Russian history 50. Foreign policy of Ivan III. Mongols
In the times of Ivan III there were three Mongolian hordes on the territory of modern Russia. The Golden Horde was torn by the feuds and was slowly dying. Near the Black sea the Crimean Horde was born in the XV century. It was ruled by the dynasty of Girai (the descendants of Haci Girai). In Kazan the natives of the Golden Horde founded yet another horde in the XV century. It united Finno-Ugrian tribes under the rule of Mongols. Using the internal problems and feuds among the Mongols, Ivan III managed to spread his influence onto Kazan and the khan of Kazan (the tsar of Kazan, as the Muscovites called him) became his ally and assistant. The relationships with the Crimean khan were also friendly, because both countries had one enemy, the Golden Horde, and opposed this enemy together. As for the Golden Horde itself, Ivan III stopped showing all signs of dependency. He did not pay tribute and did not visit the horde. A legend tells that once Ivan III threw the basma to the floor and tread it down (basma was a golden plate given by the khan to his ambassadors as a sign of their power).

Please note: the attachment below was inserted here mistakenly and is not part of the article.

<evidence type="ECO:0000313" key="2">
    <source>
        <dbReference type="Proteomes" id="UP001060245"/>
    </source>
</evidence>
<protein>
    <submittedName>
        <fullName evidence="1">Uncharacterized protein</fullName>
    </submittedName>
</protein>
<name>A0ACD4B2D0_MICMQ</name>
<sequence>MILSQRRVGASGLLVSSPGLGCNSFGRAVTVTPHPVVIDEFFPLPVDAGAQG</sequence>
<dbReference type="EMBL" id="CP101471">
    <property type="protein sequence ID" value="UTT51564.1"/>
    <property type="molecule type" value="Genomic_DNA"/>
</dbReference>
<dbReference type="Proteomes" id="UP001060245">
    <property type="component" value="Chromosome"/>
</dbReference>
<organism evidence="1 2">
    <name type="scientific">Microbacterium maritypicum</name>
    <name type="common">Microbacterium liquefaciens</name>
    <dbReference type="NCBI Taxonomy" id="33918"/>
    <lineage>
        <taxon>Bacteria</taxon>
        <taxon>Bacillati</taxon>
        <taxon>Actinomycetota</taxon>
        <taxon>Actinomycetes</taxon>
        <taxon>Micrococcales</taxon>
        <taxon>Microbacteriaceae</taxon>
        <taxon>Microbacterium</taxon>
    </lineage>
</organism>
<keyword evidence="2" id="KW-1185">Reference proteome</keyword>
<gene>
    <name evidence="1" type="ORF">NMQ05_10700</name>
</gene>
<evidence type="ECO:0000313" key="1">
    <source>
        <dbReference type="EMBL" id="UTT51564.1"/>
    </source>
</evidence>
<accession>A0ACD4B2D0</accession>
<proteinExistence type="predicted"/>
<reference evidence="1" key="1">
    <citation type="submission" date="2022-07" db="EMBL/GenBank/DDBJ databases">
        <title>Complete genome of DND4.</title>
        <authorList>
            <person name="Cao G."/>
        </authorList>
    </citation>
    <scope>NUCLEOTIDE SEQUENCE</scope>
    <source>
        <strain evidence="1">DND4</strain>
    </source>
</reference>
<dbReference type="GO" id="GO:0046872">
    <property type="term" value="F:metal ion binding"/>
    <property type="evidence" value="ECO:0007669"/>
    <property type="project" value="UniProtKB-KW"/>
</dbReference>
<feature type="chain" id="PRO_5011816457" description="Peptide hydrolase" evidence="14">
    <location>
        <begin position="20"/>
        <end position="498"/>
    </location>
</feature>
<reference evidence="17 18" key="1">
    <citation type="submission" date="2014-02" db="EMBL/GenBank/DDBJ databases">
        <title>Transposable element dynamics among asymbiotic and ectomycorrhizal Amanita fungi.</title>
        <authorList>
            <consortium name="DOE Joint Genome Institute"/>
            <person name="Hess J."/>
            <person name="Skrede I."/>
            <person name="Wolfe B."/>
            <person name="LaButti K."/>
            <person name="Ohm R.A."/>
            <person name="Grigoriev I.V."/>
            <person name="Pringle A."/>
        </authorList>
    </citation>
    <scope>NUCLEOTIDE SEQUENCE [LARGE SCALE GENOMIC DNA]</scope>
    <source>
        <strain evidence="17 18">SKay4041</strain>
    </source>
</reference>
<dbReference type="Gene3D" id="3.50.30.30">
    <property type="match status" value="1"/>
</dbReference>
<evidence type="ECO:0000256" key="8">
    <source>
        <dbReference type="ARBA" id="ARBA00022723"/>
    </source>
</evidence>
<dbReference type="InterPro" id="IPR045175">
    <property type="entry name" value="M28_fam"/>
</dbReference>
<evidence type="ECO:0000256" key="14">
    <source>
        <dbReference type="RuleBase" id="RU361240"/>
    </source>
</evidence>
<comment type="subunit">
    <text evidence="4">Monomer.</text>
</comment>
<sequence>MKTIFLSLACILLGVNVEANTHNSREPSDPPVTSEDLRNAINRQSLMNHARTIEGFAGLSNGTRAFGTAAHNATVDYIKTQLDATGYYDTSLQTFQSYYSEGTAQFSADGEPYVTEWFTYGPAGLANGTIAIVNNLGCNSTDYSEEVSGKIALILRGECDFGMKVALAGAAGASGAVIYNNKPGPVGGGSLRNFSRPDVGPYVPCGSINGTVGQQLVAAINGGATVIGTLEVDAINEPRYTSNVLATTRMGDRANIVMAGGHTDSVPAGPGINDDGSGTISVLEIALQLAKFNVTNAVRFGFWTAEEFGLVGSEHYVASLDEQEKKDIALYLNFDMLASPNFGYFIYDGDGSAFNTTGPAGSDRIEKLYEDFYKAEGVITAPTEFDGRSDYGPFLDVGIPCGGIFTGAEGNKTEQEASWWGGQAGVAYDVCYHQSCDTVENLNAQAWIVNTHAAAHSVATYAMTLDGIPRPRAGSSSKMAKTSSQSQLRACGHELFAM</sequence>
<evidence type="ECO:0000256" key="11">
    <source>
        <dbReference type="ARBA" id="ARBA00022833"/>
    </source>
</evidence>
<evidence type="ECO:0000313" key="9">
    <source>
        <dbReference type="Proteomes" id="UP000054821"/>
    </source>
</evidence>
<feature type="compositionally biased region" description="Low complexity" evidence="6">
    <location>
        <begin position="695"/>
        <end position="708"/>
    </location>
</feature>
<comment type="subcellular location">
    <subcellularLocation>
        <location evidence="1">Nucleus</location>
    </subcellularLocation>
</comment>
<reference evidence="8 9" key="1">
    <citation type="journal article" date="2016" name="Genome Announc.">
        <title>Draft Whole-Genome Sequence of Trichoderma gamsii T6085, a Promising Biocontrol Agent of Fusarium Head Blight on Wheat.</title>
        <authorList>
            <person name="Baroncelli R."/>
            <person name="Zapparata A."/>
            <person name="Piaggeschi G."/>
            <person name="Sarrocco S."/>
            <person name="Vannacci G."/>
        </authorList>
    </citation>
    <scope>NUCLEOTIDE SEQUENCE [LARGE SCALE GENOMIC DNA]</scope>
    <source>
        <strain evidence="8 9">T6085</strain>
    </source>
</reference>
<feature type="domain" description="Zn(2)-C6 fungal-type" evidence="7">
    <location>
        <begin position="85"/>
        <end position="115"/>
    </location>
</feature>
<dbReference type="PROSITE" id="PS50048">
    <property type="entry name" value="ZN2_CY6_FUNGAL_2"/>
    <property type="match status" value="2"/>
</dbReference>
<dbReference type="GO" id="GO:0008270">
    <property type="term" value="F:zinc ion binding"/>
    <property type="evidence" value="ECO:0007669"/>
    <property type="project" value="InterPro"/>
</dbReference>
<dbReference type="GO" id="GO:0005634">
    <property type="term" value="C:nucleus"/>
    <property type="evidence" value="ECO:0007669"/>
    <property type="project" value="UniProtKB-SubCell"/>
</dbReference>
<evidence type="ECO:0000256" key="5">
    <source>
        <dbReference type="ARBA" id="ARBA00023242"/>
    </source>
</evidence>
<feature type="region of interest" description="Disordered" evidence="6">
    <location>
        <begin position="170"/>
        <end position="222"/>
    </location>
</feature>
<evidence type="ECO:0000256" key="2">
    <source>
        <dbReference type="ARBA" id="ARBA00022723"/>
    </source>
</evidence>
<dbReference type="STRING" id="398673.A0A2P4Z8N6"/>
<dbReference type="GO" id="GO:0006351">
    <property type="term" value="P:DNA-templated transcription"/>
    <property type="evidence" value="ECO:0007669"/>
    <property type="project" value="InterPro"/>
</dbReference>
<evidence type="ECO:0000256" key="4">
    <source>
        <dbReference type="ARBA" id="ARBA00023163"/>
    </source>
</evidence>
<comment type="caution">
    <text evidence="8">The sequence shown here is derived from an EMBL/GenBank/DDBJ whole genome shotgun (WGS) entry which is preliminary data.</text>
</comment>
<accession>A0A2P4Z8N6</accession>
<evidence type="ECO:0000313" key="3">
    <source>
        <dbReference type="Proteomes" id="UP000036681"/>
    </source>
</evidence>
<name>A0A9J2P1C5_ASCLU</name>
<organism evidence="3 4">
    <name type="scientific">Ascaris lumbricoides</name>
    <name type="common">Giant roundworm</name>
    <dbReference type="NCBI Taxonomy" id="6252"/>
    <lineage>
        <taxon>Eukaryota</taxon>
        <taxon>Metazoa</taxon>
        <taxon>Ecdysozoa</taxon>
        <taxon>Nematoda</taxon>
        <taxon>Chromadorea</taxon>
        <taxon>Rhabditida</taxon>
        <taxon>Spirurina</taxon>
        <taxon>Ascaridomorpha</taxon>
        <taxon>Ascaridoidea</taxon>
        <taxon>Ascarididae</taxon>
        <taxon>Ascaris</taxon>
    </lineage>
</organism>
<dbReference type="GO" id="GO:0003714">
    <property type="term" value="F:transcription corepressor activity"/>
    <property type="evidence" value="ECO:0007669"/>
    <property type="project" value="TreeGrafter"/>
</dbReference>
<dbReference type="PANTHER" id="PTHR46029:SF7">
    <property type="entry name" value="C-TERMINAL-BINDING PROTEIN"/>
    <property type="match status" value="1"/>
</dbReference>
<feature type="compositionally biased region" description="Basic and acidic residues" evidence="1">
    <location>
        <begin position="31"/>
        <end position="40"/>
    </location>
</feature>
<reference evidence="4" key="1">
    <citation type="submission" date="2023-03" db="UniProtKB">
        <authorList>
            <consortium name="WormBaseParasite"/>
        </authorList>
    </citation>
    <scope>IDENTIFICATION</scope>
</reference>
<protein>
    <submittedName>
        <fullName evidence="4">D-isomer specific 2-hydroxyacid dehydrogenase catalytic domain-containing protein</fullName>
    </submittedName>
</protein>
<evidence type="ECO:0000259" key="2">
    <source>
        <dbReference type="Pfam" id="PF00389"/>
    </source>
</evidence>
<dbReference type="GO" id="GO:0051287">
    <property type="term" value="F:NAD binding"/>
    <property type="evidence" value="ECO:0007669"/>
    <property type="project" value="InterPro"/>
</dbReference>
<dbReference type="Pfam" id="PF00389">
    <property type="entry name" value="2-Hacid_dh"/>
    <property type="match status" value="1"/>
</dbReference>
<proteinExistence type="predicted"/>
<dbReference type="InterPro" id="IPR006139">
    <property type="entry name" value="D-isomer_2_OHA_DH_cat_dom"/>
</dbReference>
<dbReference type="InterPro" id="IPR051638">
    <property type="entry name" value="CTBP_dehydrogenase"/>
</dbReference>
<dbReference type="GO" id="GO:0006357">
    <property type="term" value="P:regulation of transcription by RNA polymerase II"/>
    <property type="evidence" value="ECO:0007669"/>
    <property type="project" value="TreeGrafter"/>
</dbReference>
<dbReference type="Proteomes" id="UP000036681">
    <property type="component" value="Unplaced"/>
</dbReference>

Akhmat, the khan of the Golden Horde, understood his weakness and attempted to form an alliance with Lithuania, but since Lithuania refused to guarantee their assistance, he had to suffice with raids along the borders of Muscovy. In 1472 he came to the river Oka, but didn't attack Moscow and soon left. In 1480 he repeated this raid. He came to the river Ugra, near the border of Muscovy and Lithuania. Once again Lithuanians refused to provide assistance, and Ivan III sent a strong army against Akhmat. Both armies were standing against each other on Ugra, but neither dared to attack. Ivan III ordered to prepare Moscow for the siege and sent his wife Sophia from Moscow to the north. He was afraid of both the Mongols and his own brothers who, as he thought, might be plotting against him. For the Muscovites, his actions looked like cowardice. The archbishop of Rostov Vassian asked Ivan not to flee, but to withstand the enemy. But Ivan did not attack the Mongols. Having spent on Ugra some months, from the summer till November, Akhmat had to leave. Soon he was killed in a feud and his sons died during the war with the Crimean horde, and the Golden Horde finally broke up in 1502. This was the end of the "Tatar yoke" for the Muscovy. However, the problems were not over yet. The successors of the Golden Horde: the Crimean horde, the Kazan khanate and other small tribes living near the Russian borders and ukraines (lands near the border), continued to raid these ukraines, robbing and killing people. These raids continued for three hundred years more.